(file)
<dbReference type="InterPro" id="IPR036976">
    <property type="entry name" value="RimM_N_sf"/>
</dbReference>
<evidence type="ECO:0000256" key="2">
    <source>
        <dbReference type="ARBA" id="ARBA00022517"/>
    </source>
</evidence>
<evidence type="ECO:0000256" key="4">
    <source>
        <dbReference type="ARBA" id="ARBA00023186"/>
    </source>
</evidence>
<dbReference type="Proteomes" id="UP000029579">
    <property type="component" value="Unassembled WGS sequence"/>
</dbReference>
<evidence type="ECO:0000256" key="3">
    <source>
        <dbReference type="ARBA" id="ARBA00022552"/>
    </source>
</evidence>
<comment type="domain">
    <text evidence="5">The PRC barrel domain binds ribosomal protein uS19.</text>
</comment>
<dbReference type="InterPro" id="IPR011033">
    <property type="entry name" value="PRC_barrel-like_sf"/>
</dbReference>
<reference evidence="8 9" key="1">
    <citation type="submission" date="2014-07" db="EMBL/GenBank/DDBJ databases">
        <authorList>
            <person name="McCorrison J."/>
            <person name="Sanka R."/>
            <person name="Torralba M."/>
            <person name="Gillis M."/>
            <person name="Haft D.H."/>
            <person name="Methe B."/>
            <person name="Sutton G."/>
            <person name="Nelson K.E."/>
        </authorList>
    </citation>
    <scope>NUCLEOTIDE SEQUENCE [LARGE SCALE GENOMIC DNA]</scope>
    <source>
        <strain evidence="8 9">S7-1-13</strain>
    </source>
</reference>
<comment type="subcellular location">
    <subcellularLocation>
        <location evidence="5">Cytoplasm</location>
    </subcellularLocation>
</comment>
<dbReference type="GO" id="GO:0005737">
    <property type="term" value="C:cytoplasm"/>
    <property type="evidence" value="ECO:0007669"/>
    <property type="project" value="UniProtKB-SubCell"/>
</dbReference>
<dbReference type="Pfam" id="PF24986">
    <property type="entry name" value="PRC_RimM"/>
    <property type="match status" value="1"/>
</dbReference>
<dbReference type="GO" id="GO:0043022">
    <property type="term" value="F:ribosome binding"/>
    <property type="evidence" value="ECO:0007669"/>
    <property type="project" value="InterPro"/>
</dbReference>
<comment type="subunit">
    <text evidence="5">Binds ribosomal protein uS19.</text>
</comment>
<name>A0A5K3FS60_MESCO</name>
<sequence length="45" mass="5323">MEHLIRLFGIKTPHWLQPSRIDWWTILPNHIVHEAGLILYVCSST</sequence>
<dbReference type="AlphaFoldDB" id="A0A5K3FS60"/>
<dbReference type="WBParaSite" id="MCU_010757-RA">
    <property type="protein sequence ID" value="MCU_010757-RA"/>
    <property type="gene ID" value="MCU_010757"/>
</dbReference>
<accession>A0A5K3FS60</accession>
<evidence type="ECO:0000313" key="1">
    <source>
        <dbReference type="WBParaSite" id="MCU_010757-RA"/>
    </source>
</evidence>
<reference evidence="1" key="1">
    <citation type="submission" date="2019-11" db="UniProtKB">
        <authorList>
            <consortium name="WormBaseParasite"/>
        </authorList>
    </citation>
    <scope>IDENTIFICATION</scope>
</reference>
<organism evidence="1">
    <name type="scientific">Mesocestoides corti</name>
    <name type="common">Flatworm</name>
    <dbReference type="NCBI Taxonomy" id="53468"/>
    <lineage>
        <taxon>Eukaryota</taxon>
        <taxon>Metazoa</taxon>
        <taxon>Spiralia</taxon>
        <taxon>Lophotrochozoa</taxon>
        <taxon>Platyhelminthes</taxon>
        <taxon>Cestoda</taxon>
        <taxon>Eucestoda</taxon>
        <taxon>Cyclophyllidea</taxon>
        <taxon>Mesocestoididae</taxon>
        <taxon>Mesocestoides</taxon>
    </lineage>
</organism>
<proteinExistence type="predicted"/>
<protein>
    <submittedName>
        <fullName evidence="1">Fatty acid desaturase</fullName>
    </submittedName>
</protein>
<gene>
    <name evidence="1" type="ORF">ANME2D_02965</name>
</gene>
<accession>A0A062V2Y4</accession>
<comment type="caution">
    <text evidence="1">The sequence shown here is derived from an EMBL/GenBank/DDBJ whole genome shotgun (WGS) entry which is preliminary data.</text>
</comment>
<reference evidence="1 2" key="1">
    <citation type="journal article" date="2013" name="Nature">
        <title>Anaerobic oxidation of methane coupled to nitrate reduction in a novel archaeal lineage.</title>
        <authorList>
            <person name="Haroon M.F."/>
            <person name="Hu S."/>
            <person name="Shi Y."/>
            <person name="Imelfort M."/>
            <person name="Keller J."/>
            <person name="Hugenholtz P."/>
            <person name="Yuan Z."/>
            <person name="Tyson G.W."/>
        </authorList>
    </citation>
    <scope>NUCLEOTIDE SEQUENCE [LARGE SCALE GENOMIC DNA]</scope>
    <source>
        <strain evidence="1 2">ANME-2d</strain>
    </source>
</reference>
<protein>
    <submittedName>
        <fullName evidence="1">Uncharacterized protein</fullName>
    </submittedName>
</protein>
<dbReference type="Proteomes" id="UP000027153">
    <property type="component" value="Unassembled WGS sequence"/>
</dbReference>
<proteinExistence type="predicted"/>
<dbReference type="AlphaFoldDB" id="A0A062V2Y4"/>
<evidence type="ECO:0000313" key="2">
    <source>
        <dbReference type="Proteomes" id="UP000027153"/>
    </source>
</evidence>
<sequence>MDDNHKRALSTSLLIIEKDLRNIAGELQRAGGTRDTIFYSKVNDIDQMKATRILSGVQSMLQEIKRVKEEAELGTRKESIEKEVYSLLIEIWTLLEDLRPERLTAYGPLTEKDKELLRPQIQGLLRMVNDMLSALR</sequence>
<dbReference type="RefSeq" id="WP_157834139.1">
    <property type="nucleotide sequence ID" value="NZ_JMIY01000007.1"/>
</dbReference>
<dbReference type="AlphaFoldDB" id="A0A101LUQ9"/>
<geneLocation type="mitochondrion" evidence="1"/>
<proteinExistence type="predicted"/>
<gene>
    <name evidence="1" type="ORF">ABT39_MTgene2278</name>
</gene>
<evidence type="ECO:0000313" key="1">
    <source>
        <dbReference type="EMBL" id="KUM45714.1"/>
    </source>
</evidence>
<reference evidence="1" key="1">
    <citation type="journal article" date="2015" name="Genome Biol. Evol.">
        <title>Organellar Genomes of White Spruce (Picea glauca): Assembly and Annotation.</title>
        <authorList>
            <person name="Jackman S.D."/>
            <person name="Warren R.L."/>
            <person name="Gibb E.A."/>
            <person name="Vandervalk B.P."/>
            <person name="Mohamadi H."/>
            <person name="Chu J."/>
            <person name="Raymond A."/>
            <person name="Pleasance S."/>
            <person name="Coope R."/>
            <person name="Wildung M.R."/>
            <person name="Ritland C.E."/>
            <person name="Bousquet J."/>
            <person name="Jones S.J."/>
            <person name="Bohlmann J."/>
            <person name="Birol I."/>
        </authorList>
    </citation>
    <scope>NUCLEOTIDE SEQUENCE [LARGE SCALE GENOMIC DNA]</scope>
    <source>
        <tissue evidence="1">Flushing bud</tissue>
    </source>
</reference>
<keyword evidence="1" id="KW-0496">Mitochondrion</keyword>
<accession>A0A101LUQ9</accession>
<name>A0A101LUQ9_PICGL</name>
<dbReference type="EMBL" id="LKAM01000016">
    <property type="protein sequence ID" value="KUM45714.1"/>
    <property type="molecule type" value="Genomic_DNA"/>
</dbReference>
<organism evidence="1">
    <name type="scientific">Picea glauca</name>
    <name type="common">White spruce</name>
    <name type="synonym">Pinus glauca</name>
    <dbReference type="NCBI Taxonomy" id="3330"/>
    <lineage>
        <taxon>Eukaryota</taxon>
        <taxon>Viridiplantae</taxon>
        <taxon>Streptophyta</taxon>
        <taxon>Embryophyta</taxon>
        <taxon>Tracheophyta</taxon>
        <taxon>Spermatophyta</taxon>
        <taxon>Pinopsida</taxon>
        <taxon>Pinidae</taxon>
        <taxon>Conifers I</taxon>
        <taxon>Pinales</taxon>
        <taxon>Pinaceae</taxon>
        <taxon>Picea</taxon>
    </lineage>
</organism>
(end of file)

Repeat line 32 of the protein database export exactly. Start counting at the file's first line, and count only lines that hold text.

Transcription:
            <person name="Sanka R."/>